GM maize pollutes rivers across the United States

From The Independent via GMWatch:

An insecticide used in genetically modified (GM) crops grown extensively in the United States and other parts of the world has leached into the water of the surrounding environment.

The insecticide is the product of a bacterial gene inserted into GM maize and other cereal crops to protect them against insects such as the European corn borer beetle. Scientists have detected the insecticide in a significant number of streams draining the great corn belt of the American mid-West.

It seems they have built-in the insecticide into the crop itself and somehow it has been washed out and ended up in the environment now polluting streams.
That makes me wonder: Aren’t we eating this built-in insecticide when we eat this stuff in any form whatsoever? I guess so, but I am sure it is completely safe and without any health hazard. Ha, ha.

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Pravda: Americans to Become Used to Drinking Russian Kvass

Bottled Kvas in Russia

Bottled Kvas in Russia

From Pravda.ru:

The famous producer of soft drinks Coca-Cola will sell  kvass under the trademark “Krushka & Bochka” (Mug & Barrel) , which is produced in Russian factories, in the  U.S. , according Bigness.ru.

The start of sales of the famous Russian drink is timed to the visit of Dmitry Medvedev to the country . Kvass will be sold in plastic bottles  of 0,5 liters. The new product can be purchased later this month in stores Whole Foods Market in New York. A bottle of the drink will cost about 2.5 dollars. Coca-Cola began production of kvass in Russia in 2008.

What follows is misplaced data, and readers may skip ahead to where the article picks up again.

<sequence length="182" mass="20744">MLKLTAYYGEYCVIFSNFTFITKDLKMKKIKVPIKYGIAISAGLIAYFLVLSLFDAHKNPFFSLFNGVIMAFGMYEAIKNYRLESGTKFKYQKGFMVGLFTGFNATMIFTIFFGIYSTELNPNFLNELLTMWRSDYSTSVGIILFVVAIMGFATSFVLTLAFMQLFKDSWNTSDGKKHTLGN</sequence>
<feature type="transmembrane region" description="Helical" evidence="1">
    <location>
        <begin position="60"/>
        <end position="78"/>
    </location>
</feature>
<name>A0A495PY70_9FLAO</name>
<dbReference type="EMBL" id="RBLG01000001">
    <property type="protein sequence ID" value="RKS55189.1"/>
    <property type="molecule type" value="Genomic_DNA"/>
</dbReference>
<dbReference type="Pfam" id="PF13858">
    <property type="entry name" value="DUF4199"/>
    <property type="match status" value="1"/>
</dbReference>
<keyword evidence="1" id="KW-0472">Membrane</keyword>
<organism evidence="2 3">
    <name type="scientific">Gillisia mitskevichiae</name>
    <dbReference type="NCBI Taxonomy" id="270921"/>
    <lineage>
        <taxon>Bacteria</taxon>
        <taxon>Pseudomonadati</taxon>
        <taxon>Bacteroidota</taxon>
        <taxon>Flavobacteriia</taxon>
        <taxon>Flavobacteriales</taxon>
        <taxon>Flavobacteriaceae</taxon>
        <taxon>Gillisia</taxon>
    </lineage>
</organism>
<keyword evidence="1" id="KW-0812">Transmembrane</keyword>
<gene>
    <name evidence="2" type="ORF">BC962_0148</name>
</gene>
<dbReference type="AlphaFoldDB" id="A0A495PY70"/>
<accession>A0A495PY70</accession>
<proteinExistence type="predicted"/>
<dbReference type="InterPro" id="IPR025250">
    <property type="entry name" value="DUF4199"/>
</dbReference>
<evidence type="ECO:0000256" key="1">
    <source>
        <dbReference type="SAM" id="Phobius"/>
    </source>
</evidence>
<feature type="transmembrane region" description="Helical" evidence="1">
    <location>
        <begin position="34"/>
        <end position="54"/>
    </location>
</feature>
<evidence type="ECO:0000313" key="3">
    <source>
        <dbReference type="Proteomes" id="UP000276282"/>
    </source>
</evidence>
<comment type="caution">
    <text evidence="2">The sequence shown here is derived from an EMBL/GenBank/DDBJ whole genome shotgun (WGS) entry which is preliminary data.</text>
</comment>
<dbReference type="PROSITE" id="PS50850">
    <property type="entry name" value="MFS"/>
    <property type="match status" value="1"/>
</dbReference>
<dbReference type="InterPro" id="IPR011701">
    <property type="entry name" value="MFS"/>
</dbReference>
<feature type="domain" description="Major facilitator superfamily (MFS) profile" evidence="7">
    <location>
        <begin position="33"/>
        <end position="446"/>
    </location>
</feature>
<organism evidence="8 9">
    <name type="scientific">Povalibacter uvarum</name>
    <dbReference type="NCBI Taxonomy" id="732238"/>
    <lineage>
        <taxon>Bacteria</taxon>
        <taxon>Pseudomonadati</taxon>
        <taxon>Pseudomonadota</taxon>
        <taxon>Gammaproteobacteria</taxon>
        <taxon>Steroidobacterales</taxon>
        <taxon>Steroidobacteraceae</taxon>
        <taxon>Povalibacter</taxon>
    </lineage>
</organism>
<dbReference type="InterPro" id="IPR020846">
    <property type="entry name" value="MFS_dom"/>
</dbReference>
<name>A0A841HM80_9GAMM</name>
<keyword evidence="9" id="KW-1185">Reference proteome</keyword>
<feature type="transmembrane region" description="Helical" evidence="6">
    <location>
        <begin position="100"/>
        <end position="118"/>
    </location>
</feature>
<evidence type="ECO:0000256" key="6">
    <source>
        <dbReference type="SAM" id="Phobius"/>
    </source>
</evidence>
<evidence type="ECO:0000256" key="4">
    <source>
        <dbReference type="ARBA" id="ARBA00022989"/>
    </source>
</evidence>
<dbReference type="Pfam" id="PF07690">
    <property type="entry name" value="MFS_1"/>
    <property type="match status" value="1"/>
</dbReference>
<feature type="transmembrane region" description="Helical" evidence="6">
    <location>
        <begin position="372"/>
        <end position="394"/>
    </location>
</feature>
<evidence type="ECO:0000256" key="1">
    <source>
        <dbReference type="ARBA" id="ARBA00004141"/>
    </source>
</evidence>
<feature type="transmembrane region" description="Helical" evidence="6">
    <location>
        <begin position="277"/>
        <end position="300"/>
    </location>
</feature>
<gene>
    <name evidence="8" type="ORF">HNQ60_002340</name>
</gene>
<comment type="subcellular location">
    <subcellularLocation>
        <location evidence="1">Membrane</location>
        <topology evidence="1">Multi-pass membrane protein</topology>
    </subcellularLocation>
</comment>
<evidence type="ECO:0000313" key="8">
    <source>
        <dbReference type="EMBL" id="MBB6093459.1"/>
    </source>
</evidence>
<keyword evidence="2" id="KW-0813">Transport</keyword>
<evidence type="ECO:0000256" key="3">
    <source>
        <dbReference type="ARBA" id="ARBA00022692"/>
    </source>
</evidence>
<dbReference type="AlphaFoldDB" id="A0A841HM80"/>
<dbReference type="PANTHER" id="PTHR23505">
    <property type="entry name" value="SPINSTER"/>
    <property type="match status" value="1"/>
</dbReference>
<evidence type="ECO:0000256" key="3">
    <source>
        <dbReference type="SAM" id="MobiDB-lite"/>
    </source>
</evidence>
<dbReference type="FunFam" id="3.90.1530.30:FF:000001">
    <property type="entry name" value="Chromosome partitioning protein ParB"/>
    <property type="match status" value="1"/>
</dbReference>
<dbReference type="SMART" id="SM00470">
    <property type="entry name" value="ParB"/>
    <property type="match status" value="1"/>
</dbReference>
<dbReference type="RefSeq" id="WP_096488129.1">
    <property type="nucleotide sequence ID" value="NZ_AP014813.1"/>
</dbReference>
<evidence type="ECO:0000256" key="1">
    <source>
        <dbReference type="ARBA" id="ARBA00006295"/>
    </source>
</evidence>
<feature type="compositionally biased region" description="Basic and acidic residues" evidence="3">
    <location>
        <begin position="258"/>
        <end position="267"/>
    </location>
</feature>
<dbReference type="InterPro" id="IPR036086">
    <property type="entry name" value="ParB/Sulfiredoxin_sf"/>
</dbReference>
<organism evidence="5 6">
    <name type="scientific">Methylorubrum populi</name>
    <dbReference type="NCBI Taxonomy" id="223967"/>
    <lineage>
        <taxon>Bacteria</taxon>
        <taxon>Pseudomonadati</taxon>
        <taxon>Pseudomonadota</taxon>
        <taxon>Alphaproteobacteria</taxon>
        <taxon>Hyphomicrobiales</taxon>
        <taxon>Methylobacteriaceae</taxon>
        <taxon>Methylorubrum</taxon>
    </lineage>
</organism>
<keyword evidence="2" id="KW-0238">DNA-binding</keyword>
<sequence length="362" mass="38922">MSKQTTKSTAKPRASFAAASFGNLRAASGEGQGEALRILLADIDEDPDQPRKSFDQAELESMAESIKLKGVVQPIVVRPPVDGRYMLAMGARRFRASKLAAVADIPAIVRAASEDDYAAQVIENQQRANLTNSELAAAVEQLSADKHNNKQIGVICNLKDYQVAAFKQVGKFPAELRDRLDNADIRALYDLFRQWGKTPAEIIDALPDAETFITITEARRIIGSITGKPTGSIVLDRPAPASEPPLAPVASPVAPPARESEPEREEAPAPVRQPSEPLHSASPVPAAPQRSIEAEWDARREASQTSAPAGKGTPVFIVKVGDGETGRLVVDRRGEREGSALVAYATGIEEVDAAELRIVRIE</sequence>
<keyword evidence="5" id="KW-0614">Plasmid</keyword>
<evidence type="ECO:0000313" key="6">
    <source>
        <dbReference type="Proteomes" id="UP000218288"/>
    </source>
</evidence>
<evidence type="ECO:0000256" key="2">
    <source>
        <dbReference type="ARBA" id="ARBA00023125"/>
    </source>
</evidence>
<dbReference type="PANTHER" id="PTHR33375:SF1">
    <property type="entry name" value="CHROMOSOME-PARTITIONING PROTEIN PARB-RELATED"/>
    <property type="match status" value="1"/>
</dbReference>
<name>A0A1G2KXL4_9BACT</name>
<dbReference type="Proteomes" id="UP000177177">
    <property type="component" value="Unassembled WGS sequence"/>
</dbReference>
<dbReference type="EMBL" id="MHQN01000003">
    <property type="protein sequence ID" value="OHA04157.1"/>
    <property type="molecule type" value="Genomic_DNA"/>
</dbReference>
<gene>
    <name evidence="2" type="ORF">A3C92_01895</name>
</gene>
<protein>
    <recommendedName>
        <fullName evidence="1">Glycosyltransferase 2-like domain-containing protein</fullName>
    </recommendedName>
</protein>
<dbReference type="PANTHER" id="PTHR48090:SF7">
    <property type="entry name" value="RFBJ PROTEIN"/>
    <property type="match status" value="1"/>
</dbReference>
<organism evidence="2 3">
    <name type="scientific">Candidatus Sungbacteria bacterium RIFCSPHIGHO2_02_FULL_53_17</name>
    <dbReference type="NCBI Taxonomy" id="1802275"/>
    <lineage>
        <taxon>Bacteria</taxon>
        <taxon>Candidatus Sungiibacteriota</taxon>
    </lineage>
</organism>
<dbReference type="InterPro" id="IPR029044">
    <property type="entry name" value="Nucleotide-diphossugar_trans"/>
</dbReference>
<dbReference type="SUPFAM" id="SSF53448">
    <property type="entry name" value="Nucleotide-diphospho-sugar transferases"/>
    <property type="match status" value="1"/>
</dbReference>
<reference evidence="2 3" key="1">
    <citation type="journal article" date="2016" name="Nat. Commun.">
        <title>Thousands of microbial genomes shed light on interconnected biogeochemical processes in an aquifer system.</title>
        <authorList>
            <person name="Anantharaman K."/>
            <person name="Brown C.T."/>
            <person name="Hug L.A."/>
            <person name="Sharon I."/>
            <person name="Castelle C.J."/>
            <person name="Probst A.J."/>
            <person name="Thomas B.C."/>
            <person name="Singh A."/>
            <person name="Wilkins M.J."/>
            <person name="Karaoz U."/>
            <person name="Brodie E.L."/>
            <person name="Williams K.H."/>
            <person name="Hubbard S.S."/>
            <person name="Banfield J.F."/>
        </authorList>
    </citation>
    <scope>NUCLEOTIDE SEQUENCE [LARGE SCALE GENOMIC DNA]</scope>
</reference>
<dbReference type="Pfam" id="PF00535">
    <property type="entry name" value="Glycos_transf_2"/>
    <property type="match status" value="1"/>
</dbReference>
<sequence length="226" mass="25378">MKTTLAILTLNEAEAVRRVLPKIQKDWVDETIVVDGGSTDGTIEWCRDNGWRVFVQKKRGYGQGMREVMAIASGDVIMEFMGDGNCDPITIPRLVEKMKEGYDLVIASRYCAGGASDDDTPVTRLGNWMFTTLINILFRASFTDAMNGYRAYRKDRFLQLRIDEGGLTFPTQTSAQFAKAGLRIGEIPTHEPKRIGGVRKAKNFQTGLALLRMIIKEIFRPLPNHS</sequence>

Today, Coca-Cola produces 500 brands of carbonated and still beverages, including Diet Coke, Fanta, Sprite, Coca-Cola Zero, Vitaminwater, Powerade, Minute Maid and Georgia Coffee.

That’s nice to know, but what is kvass anyway? From Wikipedia:

Kvass or kvas (borrowed from Russian квас (kvas) or from Polish kwas (meaning acid) in the 16th century), sometimes called in English a bread drink, is a fermented beverage made from black rye or rye bread  (which contributes to its light or dark colour). By the content of alcohol resulted from fermentation, it is classified as non-alcoholic: up to 1.2% of alcohol, according to the standard of Russia.

It’s still – or again – very popular in Russia, again from Wikipedia:

Although western soft drinks such as Coca-Cola  and Pepsi  previously smothered the commercial sale of kvass in Russia, currently kvass is being marketed as a patriotic alternative to cola, sparking a recent “kvass revival.” For example, the Russian company Nikola (whose name sounds like “not cola” in Russian) has promoted its brand of kvass with an advertising campaign emphasizing “anti cola-nisation.” Moscow-based Business Analytica reported in 2008 that bottled kvass sales had tripled since 2005 and estimated that per-capita  consumption of kvass in Russia would reach three liters in 2008.

The news release from Coca Cola can be found here.